The Analysis of the Ebony Gene in Culex tarsalis Across the Major Drainage Basins of Montana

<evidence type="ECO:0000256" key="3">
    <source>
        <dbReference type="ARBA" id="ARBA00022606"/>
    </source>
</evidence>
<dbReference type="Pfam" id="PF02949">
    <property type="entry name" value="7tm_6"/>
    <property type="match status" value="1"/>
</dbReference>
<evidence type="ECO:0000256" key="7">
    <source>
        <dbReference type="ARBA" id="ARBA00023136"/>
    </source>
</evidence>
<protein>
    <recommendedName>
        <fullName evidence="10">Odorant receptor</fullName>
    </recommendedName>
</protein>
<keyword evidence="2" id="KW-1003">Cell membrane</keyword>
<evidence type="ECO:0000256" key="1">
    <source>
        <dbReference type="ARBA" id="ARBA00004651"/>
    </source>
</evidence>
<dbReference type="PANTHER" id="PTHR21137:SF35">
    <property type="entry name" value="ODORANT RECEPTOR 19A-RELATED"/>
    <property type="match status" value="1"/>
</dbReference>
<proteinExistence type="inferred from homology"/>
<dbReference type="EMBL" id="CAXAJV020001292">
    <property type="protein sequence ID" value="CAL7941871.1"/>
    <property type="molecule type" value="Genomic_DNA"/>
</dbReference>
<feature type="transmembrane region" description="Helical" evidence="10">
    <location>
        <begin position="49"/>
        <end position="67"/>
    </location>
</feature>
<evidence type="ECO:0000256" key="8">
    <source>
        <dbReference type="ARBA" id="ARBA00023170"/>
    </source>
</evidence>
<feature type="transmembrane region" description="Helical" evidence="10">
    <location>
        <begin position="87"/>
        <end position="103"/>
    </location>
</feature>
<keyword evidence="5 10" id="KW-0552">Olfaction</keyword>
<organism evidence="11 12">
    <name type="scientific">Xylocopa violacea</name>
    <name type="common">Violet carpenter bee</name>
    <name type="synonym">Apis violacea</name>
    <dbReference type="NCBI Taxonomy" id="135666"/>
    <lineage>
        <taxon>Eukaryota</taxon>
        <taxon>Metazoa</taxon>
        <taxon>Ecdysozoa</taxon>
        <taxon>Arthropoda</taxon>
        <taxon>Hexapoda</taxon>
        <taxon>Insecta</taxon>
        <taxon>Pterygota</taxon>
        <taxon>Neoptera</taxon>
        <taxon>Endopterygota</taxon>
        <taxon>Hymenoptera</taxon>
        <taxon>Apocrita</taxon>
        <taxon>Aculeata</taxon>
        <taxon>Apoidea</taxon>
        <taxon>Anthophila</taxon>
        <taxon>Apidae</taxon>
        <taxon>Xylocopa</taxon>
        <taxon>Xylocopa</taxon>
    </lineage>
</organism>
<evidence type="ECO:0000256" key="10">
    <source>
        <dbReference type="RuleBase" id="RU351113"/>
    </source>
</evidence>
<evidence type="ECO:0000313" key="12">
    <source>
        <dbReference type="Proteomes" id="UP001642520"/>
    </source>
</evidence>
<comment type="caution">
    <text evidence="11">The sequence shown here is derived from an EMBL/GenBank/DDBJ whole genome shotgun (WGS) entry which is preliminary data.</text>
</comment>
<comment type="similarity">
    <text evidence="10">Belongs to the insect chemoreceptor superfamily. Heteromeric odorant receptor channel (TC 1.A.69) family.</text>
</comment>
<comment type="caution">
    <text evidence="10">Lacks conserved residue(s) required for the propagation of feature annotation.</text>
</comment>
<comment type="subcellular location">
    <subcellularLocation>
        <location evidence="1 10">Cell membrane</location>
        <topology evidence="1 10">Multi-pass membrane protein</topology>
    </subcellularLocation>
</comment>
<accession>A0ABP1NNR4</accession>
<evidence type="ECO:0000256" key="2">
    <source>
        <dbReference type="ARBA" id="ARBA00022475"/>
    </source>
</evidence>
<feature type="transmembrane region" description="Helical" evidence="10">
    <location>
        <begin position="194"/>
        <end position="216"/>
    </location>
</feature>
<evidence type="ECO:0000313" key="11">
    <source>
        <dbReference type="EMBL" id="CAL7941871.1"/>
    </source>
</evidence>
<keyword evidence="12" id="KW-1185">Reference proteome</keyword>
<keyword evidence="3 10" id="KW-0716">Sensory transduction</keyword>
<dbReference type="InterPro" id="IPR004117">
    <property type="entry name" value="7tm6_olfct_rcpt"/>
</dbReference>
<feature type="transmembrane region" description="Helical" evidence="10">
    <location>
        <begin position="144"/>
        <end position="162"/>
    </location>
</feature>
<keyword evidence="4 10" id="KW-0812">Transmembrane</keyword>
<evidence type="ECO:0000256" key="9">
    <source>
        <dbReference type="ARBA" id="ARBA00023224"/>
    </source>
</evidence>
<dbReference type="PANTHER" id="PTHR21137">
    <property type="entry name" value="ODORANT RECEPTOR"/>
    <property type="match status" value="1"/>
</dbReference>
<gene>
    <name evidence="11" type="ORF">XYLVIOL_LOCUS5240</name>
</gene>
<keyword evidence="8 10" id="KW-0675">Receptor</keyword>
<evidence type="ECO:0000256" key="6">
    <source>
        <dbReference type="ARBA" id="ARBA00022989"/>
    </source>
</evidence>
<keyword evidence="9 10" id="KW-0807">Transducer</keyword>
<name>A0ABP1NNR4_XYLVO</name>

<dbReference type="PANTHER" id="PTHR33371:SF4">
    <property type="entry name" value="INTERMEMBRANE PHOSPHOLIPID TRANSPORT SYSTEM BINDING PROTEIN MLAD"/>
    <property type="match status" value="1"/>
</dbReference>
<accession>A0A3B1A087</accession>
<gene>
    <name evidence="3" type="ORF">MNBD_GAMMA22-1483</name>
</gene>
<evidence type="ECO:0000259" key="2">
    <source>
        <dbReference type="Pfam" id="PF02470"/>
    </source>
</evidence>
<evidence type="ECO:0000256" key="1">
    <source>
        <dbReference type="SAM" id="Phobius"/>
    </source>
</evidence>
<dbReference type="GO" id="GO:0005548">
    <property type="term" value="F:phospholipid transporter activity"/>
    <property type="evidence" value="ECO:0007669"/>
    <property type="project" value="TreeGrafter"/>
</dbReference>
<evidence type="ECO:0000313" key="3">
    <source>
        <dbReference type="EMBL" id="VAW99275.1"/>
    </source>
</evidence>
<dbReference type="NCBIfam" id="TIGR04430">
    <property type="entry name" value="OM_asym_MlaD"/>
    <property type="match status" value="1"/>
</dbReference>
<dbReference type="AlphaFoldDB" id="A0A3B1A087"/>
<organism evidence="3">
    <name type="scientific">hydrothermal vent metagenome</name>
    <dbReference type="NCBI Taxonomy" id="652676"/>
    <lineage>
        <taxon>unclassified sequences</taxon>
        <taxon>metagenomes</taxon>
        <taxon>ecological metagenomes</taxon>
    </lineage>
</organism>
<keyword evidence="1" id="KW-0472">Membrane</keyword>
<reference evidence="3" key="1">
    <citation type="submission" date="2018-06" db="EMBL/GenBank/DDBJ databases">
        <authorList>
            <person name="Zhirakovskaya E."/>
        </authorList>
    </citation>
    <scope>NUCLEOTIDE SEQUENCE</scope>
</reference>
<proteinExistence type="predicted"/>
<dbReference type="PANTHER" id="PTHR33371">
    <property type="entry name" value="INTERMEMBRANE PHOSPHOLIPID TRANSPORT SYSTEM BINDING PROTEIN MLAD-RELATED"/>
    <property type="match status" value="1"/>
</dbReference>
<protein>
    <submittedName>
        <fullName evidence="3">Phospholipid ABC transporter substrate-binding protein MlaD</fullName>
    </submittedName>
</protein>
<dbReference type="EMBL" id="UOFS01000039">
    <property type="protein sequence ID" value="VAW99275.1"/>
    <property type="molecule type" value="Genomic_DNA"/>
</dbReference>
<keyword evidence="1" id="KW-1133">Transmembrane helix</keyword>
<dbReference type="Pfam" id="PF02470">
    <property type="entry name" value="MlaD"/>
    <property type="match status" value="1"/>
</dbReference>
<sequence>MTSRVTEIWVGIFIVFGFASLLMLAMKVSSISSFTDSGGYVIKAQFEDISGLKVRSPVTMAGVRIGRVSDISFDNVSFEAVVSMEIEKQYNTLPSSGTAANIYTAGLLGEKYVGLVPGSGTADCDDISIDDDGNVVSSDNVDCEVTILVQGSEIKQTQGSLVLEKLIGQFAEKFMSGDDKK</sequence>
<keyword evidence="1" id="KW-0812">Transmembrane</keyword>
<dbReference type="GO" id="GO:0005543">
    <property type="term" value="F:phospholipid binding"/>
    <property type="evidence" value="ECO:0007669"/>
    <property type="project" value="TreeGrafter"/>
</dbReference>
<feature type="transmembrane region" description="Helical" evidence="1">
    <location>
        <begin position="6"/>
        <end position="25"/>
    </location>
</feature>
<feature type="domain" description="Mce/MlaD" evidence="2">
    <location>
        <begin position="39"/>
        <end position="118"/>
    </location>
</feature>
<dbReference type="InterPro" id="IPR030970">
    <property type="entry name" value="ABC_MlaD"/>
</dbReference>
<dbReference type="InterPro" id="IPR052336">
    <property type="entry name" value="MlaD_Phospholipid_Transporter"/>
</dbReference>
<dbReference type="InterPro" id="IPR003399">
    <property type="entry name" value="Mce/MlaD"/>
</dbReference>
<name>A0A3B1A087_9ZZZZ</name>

Many diseases are transmitted by vectors one of which is West Nile Virus (WNV). WNV has been in the United States since 1999 and Montana since 2002. The main vector for WNV in Montana is Culex tarsalis. Carroll College monitors the presence and range of WNV every summer since 2009. Better understanding of the vector can help to control the spread and frequency of the disease. Previous studies into the population genetics of Cx. tarsails in Montana have not yielded much insight. The identification of possible isolated populations with the use of naturally occurring variations within the species can be used to direct future inquiry. The analysis of expression of pigmentation via the ebony gene was used to compare the Upper Missouri, Yellowstone, Clark Fork, and Headwaters drainage basins as well as individual sites to determine if any were significantly different. This was done by RT-PCR with RNA extractions. The results suggested no significant differences between individual sites, but differences were suggested between the Clark Fork and Headwaters as well as the Yellowstone and Headwaters drainage basins. The addition of the other major drainage basins and biological replicates of sites to expand on both data sets is the goal for future inquiry.